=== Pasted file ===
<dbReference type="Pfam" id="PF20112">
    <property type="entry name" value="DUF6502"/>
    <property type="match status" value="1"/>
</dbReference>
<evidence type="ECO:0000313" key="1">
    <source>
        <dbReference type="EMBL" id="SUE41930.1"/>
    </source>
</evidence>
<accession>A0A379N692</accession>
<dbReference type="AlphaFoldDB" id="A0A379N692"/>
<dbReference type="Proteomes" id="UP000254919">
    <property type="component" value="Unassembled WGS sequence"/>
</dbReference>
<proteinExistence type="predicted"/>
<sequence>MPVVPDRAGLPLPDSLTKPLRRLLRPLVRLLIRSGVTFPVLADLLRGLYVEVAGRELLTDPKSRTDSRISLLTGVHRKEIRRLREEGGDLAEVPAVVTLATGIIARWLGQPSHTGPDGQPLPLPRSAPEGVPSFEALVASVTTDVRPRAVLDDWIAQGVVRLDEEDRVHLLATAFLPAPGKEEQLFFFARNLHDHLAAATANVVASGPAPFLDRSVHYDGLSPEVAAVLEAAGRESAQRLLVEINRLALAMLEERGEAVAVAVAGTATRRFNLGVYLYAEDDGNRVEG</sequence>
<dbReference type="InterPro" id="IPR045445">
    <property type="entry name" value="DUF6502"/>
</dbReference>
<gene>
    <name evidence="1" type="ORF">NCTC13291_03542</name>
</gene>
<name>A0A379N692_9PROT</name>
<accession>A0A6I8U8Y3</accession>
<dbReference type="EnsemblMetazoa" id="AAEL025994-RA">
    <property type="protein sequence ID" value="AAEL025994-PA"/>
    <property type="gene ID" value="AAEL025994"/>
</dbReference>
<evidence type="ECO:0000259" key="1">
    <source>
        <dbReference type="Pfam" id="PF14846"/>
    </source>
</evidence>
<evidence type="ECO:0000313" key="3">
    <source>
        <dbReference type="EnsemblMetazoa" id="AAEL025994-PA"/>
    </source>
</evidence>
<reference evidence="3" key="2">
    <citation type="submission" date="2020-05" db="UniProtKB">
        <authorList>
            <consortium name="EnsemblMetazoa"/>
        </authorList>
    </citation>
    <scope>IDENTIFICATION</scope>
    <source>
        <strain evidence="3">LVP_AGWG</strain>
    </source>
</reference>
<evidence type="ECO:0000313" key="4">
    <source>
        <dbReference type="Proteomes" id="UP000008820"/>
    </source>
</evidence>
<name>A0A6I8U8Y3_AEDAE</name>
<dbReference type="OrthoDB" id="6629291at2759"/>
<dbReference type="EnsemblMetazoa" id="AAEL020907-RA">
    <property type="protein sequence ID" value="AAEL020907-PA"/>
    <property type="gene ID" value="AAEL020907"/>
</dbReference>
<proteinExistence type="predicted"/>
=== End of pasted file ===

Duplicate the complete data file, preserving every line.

<dbReference type="Pfam" id="PF20112">
    <property type="entry name" value="DUF6502"/>
    <property type="match status" value="1"/>
</dbReference>
<evidence type="ECO:0000313" key="1">
    <source>
        <dbReference type="EMBL" id="SUE41930.1"/>
    </source>
</evidence>
<accession>A0A379N692</accession>
<dbReference type="AlphaFoldDB" id="A0A379N692"/>
<dbReference type="Proteomes" id="UP000254919">
    <property type="component" value="Unassembled WGS sequence"/>
</dbReference>
<proteinExistence type="predicted"/>
<sequence>MPVVPDRAGLPLPDSLTKPLRRLLRPLVRLLIRSGVTFPVLADLLRGLYVEVAGRELLTDPKSRTDSRISLLTGVHRKEIRRLREEGGDLAEVPAVVTLATGIIARWLGQPSHTGPDGQPLPLPRSAPEGVPSFEALVASVTTDVRPRAVLDDWIAQGVVRLDEEDRVHLLATAFLPAPGKEEQLFFFARNLHDHLAAATANVVASGPAPFLDRSVHYDGLSPEVAAVLEAAGRESAQRLLVEINRLALAMLEERGEAVAVAVAGTATRRFNLGVYLYAEDDGNRVEG</sequence>
<dbReference type="InterPro" id="IPR045445">
    <property type="entry name" value="DUF6502"/>
</dbReference>
<gene>
    <name evidence="1" type="ORF">NCTC13291_03542</name>
</gene>
<name>A0A379N692_9PROT</name>
<accession>A0A6I8U8Y3</accession>
<dbReference type="EnsemblMetazoa" id="AAEL025994-RA">
    <property type="protein sequence ID" value="AAEL025994-PA"/>
    <property type="gene ID" value="AAEL025994"/>
</dbReference>
<evidence type="ECO:0000259" key="1">
    <source>
        <dbReference type="Pfam" id="PF14846"/>
    </source>
</evidence>
<evidence type="ECO:0000313" key="3">
    <source>
        <dbReference type="EnsemblMetazoa" id="AAEL025994-PA"/>
    </source>
</evidence>
<reference evidence="3" key="2">
    <citation type="submission" date="2020-05" db="UniProtKB">
        <authorList>
            <consortium name="EnsemblMetazoa"/>
        </authorList>
    </citation>
    <scope>IDENTIFICATION</scope>
    <source>
        <strain evidence="3">LVP_AGWG</strain>
    </source>
</reference>
<evidence type="ECO:0000313" key="4">
    <source>
        <dbReference type="Proteomes" id="UP000008820"/>
    </source>
</evidence>
<name>A0A6I8U8Y3_AEDAE</name>
<dbReference type="OrthoDB" id="6629291at2759"/>
<dbReference type="EnsemblMetazoa" id="AAEL020907-RA">
    <property type="protein sequence ID" value="AAEL020907-PA"/>
    <property type="gene ID" value="AAEL020907"/>
</dbReference>
<proteinExistence type="predicted"/>